The decision to move a loved one into a long-term care facility is life altering.
A now vulnerable, once-independent person must navigate a new environment and rely on strangers to ensure his or her well-being.
Family members tasked with managing the final years of a loved one’s life face an emotional and often guilt-ridden journey. In some cases, breaking a sacred promise to keep a loved one at home until the end is heart-wrenching.
You quickly become acquainted with powers of attorney, emergency rooms, acute care, long wait lists, unanticipated financial burdens and an over-burdened health care system.
Your ability to help becomes restricted. Safety rules and regulations restrict a family member’s ability to assist. Waiting for assistance from often over-worked health care workers can seem time-consuming and frustrating.
St. Albert’s Youville Home, operated by Covenant Health, is trying to change that.
The 232-bed facility on St. Vital Avenue is providing video training under a six-month pilot project so families who want to help their loved ones in care can do so themselves instead of waiting for a staff member to help.
It's a common-sense program that will undoubtedly ease the emotional burden for many families, and a future where this program can be rolled out to other long-term care facilities in Alberta is one that cannot come soon enough.
The eight videos, created in partnership with NAIT’s Digital Media and IT program, cover a variety of high- and low-risk duties, including eating, using a chair lift and brushing hair.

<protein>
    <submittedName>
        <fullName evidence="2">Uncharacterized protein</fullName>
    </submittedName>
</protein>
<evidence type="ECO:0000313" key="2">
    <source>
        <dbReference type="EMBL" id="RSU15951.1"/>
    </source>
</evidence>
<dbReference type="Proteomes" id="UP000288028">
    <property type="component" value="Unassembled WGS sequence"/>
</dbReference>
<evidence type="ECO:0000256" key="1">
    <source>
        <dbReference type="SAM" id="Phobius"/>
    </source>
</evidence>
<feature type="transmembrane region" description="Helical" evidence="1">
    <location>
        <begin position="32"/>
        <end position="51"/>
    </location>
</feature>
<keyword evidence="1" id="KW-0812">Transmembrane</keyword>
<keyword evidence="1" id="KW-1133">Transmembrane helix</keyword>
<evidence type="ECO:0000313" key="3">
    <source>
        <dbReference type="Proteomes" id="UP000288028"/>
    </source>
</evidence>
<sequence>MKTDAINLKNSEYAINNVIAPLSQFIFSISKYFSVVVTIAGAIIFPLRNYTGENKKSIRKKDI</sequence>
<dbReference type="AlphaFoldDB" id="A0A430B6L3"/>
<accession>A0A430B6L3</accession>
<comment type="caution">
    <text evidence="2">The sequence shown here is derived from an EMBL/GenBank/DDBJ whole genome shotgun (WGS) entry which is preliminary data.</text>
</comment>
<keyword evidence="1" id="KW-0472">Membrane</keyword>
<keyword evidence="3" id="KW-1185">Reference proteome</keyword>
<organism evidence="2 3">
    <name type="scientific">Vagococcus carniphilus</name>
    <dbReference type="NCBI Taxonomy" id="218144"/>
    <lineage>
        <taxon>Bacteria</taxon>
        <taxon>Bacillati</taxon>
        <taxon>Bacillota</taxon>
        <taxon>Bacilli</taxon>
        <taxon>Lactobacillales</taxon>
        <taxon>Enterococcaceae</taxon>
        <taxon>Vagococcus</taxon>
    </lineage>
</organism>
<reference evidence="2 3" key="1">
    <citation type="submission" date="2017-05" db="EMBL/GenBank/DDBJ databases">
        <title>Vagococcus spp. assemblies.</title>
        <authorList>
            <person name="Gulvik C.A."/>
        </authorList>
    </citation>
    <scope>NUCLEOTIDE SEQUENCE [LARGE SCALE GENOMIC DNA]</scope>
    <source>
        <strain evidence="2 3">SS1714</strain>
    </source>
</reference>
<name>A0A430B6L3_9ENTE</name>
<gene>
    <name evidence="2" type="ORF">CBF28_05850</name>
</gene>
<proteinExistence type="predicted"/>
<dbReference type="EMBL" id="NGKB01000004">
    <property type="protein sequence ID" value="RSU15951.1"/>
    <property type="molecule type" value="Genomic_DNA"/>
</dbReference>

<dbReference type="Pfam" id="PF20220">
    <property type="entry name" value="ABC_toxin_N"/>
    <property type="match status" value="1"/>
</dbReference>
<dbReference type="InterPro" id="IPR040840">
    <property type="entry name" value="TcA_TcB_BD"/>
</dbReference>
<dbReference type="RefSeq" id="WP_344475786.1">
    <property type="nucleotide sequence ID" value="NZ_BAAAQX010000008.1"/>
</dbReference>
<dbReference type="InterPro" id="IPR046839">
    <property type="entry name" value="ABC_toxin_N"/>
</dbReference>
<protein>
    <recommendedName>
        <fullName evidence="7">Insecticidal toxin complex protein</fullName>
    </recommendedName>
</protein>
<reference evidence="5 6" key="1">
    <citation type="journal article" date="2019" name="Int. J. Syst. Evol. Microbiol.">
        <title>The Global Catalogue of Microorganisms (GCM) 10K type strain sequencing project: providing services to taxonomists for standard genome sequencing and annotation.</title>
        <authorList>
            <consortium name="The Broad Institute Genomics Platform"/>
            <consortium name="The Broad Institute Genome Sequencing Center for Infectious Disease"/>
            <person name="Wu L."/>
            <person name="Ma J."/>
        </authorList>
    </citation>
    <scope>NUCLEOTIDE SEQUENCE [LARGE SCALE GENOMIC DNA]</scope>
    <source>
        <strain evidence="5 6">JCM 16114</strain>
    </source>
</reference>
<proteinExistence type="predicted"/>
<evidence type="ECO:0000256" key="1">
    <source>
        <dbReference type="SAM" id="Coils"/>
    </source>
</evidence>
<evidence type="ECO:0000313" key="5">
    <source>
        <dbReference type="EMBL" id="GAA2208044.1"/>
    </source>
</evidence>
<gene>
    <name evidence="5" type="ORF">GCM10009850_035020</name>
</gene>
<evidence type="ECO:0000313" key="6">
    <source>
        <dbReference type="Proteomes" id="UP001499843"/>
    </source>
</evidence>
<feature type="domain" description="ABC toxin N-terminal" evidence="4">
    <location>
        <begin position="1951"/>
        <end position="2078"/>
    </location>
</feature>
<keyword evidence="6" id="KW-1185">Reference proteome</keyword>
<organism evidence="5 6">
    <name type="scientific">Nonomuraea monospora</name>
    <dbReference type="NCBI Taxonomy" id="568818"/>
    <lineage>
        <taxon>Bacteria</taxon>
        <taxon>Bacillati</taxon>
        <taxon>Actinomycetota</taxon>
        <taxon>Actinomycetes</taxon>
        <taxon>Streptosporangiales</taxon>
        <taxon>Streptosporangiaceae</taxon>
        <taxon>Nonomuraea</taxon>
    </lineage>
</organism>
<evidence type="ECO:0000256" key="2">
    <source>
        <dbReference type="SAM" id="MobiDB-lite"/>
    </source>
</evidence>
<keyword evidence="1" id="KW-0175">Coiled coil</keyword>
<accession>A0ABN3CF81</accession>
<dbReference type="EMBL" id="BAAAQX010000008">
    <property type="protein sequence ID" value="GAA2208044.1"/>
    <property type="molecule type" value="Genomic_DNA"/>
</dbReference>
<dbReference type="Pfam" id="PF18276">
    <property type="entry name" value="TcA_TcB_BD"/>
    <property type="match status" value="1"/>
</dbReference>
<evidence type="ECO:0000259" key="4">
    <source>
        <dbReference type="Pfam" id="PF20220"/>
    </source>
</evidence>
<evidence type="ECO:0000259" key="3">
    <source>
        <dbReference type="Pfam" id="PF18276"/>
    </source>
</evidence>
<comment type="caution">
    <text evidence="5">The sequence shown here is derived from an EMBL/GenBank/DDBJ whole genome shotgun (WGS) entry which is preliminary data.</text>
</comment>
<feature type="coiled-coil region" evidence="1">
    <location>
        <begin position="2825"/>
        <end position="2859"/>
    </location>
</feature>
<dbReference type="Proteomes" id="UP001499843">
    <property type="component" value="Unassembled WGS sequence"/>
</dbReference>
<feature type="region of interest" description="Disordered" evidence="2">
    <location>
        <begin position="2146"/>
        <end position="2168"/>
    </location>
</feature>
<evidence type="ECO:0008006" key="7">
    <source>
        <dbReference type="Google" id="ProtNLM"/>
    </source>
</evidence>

Having family members trained in chairlift operation will save time and frustration. Currently a lift requires two staff. Trained family members will no longer be at the mercy of two staff members’ availability and can quickly alleviate the stress and anxiety of a loved one.
“If we don’t have to wait and (the family member) is trained, then the resident gets better care, and the family member and everyone is less frustrated,” said Cecilia Marion, the senior director at Youville Home who is leading the initiative.
Not only do the video sessions help alleviate a burden on front-line workers, they also offer people in long-term care facilities a measure of dignity and compassion by giving the people they love and respect a chance to lend a hand.
“I have relatives in care and it can be so irritating when you can’t do these simple things to make them feel that you care,” said St. Albert resident Nadine Walker, 55, as she walked along McKenney Avenue on Thursday. “I think it’s great that this kind of training can be taken. It’s really great for families who don’t just want to stand on the sidelines, who want to help any way they can.”
Giving families the chance to participate in the ongoing care of someone close helps to maintain bonds built over a lifetime. Programs like this one help to make a difficult situation more bearable.